From The Grio — “The Fourth [of] July is yours, not mine,” Frederick Douglass said in his famous 1852 address “What to the slave is the 4th of July?”

More accurately, the celebration of the Fourth of July, of American freedom in particular, may have then belonged to white Americans but Douglass was mistaken in his assertion that the Fourth of July did not belong to African-Americans. The critical role African-Americans played in establishing the nation is not brought up enough.

There was a time, even during slavery, when it was hard to ignore the fact that Crispus Attucks, a fugitive slave, served as a key catalyst to the American Revolution. When British soldiers fired upon the colonists in 1770, in what is now immortalized as the “Boston Massacre,” Attucks was the first to die.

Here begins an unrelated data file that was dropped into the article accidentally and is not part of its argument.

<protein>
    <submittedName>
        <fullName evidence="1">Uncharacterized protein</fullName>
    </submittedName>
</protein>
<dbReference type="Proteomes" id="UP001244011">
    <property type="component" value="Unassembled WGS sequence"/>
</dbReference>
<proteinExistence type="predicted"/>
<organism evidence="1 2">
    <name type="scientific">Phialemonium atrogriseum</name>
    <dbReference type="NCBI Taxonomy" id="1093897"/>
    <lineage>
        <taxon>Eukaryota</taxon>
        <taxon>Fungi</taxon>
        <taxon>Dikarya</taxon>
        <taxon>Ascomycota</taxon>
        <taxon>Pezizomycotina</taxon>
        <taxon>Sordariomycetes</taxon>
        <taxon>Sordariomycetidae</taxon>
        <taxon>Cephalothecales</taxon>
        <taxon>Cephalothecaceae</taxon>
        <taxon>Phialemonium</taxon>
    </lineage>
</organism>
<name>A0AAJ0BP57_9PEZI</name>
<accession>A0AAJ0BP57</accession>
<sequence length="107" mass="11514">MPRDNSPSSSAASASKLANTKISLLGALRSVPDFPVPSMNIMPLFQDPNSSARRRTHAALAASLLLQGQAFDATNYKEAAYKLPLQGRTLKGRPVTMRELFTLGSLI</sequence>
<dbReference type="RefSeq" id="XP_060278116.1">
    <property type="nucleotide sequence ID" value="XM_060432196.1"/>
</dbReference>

How ironic that a black man, once enslaved but defying the law that deemed him a slave to take his freedom, would become the martyr for freedom and equality to those who denied him the same dignity?

But it did not begin and end with Attucks. Take a closer look at the American Revolution and it’s extremely hard to ignore African-American contributions to the birth of this nation. Lord Dunmore, the British governor of Virginia, banked on African-Americans to help Britain prevail over the colonists by promising any slave who fought with the British freedom.